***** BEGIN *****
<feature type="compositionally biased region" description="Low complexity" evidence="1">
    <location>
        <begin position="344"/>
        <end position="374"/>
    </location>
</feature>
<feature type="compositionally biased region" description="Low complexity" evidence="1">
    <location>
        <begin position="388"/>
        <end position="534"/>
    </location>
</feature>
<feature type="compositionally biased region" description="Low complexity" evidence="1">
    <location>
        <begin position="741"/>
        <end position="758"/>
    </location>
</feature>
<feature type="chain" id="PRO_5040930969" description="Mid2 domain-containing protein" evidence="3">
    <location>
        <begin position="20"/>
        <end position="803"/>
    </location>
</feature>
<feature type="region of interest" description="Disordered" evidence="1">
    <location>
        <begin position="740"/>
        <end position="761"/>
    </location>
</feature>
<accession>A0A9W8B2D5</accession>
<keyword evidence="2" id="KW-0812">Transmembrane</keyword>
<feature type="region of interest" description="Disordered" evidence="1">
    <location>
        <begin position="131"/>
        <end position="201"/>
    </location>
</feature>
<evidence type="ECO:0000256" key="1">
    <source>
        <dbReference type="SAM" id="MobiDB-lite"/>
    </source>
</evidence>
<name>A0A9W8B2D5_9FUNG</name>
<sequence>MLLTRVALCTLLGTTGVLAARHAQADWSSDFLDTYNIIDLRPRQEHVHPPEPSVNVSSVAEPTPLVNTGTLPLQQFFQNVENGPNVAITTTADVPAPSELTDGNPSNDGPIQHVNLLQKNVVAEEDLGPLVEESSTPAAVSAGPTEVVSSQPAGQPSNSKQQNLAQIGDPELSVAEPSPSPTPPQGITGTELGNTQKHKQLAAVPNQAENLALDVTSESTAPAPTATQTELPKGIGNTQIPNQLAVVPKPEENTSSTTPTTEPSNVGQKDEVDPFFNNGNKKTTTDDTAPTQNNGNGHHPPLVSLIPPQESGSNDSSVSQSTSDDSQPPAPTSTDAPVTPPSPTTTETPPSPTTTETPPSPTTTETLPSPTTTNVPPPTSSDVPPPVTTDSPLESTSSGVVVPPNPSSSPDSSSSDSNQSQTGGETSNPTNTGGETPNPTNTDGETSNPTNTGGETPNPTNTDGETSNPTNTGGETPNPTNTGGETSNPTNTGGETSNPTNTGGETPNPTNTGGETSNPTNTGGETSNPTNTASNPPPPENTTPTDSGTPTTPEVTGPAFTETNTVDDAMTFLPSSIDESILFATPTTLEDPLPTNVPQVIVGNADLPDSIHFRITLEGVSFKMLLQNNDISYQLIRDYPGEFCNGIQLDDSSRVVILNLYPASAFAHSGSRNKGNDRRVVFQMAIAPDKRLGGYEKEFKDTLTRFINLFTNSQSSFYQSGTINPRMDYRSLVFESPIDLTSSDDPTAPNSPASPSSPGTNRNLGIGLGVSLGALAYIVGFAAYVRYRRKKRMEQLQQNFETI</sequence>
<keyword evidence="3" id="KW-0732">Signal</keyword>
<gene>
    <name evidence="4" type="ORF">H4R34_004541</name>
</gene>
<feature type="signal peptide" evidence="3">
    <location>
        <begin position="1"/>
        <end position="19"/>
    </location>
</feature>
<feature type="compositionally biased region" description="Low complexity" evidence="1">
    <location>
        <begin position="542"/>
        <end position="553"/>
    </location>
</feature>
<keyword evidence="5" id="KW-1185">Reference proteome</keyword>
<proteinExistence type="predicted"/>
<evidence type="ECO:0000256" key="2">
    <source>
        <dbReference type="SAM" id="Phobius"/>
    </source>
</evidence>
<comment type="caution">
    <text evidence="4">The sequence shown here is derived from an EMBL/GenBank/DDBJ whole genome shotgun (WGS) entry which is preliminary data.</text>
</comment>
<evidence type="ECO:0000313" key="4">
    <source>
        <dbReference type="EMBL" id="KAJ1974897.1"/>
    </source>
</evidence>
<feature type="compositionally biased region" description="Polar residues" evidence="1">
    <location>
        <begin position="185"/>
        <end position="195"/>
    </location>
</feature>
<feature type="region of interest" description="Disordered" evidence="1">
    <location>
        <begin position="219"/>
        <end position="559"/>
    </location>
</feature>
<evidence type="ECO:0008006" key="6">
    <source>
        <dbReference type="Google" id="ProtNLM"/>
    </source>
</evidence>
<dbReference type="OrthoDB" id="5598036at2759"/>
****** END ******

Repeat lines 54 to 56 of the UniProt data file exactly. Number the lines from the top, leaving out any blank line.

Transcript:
    </location>
</feature>
<feature type="compositionally biased region" description="Low complexity" evidence="1">